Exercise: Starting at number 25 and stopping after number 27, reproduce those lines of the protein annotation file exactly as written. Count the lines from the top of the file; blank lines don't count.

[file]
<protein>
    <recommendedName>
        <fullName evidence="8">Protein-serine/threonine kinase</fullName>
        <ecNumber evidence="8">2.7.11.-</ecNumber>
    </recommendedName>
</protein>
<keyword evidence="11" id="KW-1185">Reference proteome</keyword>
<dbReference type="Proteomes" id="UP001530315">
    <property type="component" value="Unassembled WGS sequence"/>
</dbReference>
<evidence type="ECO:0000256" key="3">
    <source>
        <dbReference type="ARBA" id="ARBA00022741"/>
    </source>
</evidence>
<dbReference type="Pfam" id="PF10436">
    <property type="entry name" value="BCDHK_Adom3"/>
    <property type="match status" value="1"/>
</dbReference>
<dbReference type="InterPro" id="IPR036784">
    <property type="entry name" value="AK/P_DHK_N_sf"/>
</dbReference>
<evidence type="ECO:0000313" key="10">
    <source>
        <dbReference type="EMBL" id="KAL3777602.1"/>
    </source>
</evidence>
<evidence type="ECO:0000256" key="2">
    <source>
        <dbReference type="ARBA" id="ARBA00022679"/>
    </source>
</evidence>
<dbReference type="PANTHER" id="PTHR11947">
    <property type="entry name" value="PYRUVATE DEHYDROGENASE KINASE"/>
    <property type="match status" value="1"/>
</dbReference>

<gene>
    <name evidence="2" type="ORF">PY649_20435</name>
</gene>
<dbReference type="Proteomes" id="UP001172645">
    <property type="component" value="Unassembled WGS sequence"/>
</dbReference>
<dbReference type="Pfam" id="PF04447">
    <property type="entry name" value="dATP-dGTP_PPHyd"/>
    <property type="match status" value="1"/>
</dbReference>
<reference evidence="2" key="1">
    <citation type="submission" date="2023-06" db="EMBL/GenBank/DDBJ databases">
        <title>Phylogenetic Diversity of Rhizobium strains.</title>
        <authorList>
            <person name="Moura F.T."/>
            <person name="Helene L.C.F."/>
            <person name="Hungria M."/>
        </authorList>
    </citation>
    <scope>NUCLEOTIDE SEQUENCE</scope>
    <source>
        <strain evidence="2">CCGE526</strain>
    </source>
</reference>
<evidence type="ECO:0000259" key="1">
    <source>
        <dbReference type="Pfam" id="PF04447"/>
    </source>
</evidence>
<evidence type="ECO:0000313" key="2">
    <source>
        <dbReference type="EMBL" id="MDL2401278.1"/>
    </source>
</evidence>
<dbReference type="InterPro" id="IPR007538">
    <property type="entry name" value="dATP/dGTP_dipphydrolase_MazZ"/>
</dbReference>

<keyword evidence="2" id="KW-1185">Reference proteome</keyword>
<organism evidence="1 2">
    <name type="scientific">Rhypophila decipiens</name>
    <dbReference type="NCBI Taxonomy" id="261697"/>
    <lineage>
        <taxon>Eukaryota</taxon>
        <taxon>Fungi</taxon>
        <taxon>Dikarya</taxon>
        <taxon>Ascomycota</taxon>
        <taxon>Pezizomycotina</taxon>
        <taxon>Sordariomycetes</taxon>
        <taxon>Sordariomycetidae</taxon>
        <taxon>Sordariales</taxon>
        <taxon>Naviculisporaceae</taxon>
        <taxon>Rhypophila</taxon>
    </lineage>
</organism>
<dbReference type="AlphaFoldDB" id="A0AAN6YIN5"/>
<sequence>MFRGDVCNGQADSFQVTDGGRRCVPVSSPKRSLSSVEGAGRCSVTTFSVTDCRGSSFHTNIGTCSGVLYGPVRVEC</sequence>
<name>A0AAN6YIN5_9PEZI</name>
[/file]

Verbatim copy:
        <dbReference type="EMBL" id="KAL3777602.1"/>
    </source>
</evidence>